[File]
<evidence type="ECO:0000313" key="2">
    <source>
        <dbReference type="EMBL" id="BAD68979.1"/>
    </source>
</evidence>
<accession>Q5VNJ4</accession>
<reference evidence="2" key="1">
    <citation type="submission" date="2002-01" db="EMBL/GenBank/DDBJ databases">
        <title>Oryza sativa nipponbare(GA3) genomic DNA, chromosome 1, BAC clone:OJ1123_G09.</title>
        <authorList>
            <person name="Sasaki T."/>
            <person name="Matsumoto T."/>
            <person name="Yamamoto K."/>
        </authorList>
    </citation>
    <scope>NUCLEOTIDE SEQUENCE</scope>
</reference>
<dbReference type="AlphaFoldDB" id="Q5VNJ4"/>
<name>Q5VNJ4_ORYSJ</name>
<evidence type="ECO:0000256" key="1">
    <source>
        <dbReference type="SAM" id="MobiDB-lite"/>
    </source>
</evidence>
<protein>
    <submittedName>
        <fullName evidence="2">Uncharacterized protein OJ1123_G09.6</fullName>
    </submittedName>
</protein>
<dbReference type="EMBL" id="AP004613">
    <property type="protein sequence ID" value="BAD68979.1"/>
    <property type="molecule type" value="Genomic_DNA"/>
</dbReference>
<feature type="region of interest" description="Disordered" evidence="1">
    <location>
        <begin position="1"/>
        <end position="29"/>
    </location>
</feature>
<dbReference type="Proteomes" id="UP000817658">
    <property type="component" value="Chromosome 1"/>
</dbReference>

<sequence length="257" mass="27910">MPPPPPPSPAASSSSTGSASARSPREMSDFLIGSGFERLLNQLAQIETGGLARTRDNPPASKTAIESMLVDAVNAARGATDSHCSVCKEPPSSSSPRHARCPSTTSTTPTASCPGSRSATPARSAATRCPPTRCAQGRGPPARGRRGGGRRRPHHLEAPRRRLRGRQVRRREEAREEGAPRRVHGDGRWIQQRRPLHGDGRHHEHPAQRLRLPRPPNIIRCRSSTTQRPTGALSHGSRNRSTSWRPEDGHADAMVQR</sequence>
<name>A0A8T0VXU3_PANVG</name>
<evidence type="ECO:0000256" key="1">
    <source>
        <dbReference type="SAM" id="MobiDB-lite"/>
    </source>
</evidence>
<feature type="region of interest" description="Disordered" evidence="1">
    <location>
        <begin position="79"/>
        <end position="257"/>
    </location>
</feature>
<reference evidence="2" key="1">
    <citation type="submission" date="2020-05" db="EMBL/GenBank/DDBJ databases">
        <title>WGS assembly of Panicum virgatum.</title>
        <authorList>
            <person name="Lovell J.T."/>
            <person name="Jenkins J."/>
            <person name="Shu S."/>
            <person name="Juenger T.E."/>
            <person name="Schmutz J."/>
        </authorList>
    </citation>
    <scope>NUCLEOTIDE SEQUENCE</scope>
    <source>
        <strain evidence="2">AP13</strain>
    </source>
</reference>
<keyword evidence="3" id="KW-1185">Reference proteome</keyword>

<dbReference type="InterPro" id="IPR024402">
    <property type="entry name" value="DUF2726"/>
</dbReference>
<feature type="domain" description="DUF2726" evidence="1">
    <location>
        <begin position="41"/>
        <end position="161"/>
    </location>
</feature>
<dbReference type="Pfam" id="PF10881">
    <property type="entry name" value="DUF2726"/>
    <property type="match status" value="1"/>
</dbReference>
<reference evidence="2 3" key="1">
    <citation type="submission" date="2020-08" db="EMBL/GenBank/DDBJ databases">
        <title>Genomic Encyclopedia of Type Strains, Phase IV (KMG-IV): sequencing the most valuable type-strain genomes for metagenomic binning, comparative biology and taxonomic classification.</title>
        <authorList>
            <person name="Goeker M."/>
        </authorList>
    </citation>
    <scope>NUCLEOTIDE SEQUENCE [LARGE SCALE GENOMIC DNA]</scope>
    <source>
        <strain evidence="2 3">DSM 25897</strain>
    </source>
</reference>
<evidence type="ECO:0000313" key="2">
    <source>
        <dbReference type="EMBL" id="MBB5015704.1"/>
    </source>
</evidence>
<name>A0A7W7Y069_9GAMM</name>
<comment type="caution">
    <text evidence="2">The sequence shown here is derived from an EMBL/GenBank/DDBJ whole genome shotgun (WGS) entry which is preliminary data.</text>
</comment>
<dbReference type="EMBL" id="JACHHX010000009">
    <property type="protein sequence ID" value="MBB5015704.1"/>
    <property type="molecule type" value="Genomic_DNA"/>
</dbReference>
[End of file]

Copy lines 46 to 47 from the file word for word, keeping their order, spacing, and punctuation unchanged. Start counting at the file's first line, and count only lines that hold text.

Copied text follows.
    <source>
        <dbReference type="SAM" id="MobiDB-lite"/>